9) Braden Holtby, July 24 2015, 5 years $30.5M: Signed by Brian MacLellan. Some people might argue that he doesn’t belong on this list due to playoff performance. That could be a valid argument, but he won a Vezina Trophy in year one, and in my books, that’s always a win. He’s earning that money in the regular season with a .923 SV% and 2.14 GAA over the first 2 years.

10) Martin Jones, July 1 2015, 3 years $9M: They took a gamble on a guy who had mostly just been a really good back-up goalie and got a legit #1 who took them to a Stanley Cup final. Not bad.

WORST

1)  Ilya Bryzgalov, June 23 2011, 9 years $51M: Signed by Paul Holmgren. He played 110 games for Philly before being bought out after year two. Don’t feel bad for Ilya though, he’ll be collecting $1.6M per year until 2027. Human beings will probably set foot on Mars before Ilya’s Flyers cheques stop coming…

2) Nikolai Khabibulin, Aug 5 2005, 4 years $27M: Signed by Dale Tallon. Do the Blackhawks get Patrick Kane if they don’t sign Khabibulin? I’m not sure you change anything with the time machine. In 4 seasons he averaged a .904 SV% and 2.81 GAA.

3) Cristobal Huet, July 1st 2008, 4 years $22.5M: Signed by Dale Tallon. He finished this contract being loaned to Europe for salary cap circumvention purposes. Had a .902 SV% in the 2 seasons he played in Chicago.

4) Marc Denis, July 5 2006, 3 years $8.6M: Signed by Jay Feester. His best season had a 3.19 GAA and 0.883 SV%. He finished this contract in the AHL before being bought out. It’s even worse considering the size of the cap in 2006. This was an awful waste of money.

5) Anti Niemi, June 29 2015, 3 years $13.5M: Signed by Jim Nill. Niemi was never a good player for the Dallas Stars. His numbers significantly declined almost the moment he arrived. This contract was bought out after year two.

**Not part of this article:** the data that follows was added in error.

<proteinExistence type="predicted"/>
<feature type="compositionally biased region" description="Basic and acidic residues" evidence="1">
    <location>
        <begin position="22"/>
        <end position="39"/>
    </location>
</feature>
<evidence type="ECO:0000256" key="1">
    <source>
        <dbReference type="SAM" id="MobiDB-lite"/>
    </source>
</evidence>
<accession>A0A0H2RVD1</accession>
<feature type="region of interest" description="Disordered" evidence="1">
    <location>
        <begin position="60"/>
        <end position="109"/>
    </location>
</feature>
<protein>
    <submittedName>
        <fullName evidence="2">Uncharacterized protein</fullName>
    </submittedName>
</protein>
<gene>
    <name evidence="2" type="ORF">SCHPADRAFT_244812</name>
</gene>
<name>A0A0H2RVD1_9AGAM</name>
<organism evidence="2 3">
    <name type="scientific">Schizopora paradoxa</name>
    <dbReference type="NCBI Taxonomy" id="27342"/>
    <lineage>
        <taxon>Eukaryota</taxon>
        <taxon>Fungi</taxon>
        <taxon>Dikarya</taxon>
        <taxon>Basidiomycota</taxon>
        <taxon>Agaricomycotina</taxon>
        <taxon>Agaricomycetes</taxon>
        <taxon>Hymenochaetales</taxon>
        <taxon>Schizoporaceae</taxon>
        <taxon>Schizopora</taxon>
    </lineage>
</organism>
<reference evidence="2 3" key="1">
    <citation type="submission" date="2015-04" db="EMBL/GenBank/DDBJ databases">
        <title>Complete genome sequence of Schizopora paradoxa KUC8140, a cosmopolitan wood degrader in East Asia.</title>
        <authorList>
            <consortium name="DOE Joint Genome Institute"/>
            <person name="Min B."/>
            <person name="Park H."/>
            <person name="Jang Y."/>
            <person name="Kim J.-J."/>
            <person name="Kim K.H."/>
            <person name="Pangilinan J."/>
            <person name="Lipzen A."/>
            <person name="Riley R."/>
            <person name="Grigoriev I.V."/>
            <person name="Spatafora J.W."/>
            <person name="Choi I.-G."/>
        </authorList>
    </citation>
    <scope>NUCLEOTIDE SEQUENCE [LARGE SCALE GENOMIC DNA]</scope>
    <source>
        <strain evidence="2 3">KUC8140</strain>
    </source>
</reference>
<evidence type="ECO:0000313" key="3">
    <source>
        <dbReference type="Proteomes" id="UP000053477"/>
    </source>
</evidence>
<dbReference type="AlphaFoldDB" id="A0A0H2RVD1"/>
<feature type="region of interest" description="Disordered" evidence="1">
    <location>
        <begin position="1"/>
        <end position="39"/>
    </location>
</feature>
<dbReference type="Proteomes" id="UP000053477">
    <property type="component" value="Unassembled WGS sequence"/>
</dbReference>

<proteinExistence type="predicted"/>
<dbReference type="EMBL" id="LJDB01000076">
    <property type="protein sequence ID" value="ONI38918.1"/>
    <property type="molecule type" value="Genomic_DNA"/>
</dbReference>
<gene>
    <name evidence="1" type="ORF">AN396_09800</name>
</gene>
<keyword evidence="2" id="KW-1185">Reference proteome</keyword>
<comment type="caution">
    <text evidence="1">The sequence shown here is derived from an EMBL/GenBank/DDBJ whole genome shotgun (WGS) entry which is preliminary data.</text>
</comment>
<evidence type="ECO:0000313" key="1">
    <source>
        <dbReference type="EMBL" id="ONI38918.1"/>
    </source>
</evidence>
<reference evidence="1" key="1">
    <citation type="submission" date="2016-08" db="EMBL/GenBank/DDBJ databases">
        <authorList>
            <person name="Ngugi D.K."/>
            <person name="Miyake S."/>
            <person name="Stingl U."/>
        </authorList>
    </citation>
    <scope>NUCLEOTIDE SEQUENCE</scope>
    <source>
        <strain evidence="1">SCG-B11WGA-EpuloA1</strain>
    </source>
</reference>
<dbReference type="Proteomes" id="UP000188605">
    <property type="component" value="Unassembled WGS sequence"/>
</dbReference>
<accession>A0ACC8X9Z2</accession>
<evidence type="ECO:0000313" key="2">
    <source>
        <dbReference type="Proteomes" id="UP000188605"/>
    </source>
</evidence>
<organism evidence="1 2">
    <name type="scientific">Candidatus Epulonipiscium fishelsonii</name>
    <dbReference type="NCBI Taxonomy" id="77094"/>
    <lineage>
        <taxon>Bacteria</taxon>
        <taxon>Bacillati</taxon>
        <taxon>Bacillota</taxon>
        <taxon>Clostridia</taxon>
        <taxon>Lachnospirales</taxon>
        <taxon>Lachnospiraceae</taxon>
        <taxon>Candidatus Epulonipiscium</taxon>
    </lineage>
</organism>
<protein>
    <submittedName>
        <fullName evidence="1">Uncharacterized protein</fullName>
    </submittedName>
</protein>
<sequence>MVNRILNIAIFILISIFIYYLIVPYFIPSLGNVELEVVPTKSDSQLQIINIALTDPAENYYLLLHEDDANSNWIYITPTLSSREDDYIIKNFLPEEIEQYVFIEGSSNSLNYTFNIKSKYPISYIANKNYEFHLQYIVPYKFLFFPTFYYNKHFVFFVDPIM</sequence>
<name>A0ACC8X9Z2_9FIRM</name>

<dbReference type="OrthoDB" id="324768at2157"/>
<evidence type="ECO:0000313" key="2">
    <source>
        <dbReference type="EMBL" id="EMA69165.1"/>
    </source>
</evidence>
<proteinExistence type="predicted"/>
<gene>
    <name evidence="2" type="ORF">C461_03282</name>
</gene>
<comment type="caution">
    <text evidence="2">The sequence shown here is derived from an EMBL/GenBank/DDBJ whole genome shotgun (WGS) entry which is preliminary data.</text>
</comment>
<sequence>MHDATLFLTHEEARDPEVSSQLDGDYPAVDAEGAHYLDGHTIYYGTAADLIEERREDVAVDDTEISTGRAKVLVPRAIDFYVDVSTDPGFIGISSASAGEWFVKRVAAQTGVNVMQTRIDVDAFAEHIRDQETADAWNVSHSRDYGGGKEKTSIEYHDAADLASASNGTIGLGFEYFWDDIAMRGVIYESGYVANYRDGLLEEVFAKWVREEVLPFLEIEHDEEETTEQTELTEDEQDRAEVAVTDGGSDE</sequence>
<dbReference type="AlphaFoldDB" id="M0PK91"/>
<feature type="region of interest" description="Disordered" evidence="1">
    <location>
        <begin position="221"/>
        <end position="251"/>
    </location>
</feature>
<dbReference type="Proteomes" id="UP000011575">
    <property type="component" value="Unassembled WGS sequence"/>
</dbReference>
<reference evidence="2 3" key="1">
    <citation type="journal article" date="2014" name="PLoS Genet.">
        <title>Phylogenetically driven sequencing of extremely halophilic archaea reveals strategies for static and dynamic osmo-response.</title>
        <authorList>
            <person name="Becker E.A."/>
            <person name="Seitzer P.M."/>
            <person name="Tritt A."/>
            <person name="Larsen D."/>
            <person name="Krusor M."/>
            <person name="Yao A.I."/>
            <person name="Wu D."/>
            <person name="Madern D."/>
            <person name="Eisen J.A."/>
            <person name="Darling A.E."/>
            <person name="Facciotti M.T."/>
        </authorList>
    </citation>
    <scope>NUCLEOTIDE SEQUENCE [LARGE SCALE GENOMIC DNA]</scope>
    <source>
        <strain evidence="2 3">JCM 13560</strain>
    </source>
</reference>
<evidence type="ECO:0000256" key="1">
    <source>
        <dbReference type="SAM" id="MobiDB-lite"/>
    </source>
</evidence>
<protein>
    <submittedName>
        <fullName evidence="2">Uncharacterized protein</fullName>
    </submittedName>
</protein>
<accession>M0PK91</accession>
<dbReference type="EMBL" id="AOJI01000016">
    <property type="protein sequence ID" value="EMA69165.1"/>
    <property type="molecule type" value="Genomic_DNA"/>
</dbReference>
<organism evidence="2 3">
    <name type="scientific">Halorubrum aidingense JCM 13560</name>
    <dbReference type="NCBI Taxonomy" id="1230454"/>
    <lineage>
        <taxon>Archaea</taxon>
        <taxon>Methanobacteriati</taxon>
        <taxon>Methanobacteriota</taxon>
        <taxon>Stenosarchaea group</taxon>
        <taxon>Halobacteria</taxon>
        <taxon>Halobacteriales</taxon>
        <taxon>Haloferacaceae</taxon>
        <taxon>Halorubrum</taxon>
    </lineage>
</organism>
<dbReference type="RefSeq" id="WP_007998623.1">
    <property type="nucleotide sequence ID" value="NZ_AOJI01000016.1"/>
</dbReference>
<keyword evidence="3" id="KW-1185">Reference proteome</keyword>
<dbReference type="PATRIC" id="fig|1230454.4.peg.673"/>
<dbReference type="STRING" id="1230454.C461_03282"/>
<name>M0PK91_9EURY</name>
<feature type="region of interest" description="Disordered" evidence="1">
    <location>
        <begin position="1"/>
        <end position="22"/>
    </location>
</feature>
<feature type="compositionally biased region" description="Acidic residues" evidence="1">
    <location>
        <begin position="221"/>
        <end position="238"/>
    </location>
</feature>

6) Rick Dipietro, Sep 12 2006, 15 years $67.5M: It could be argued that this contract is only bad because DiPietro could not stay healthy. At the same time, he had a 3.00 GAA and .900 SV% the year before signing this, so there were clues he wasn’t that good. He was eventually bought out after posting a .904 SV% over 7 seasons, but don’t feel bad for Ricky…he’ll be getting $1.5M per year from the Islanders until 2029. Humans will be flying around in starships, he’ll still be cashing Islanders pay cheques.

7) Vesa Toskala, July 4 2007, 2 years $8M: Signed by John Ferguson jr, traded away by Brian Burke with another bad contract for another bad contract (JS Giguere). Toskala was awful after signing this contract. In his last season in Toronto before being traded he had a 3.66 GAA and .874 SV% in 26 GP.

8) Dan Cloutier, Sep 27 2006, 2 years $6M: He played more AHL than NHL games on this contract. That’s way too much money for an .887 SV% and 3.44 GAA.

9) Simeon Varlamov, Jan 30 2014, 5 years $29.5M: Signed by Greg Sherman. He had a career year and a Vezina Trophy nomination the season before signing this contract, and hasn’t been the same since. In year one his GAA was 2.56, year two 2.81, year three 3.38. That’s not what the Avalanche are paying for.


10) Roberto Luongo, Sep 2 2009, 12 years $64M: Signed by Mike Gillis. This contract sucks. That’s how Roberto Luongo himself described it. The part that still stings for Vancouver is they traded him away to Florida and are still paying a chunk of his salary. Lou is aging well and is a bargain for Florida, but is another tombstone in Vancouver’s goalie graveyard. I do need to point out, Luongo posted by far the best numbers during his “bad” contract than any other goalie on this list with a .920 SV%. Where this one gets bad is that he's 37-years-old and still has 5 more years left. There's something called the "cap recapture penalty" that's going to sting if he retires early.

NHL Draft Pick Value

What is the expected value of each NHL draft pick? We can measure value by the amount of salary paid to players under an NHL contract (goalies not included), looking at all draft picks from 2004 to 2016 (ergo only players drafted into the salary cap era with streamlined entry level contracts). 

There are some flaws to using only Games Played to measure value, whereas salary does a better job reflecting the player's value to their franchise (with some exceptions). Most entry level contracts are the same (roughly 80% of players on ELC will have an cap hit between $5K - $25K per NHL game). Where salary does a better job of estimating player value is on contracts after entry level.

Salary in this case does not refer to how much money the player put in his bank account, it is what they count against the salary cap (as per NHLnumbers.com), plus a max of $50,000 for those playing AHL games while on a 2-way NHL contract. A lesser sum is awarded for ECHL games, provided the player is on an NHL contract. For example, those who played 1-5 NHL games on an entry level contract and a full AHL schedule average $60,000 in salary. Those playing in the minors on a minor league contract count as $0.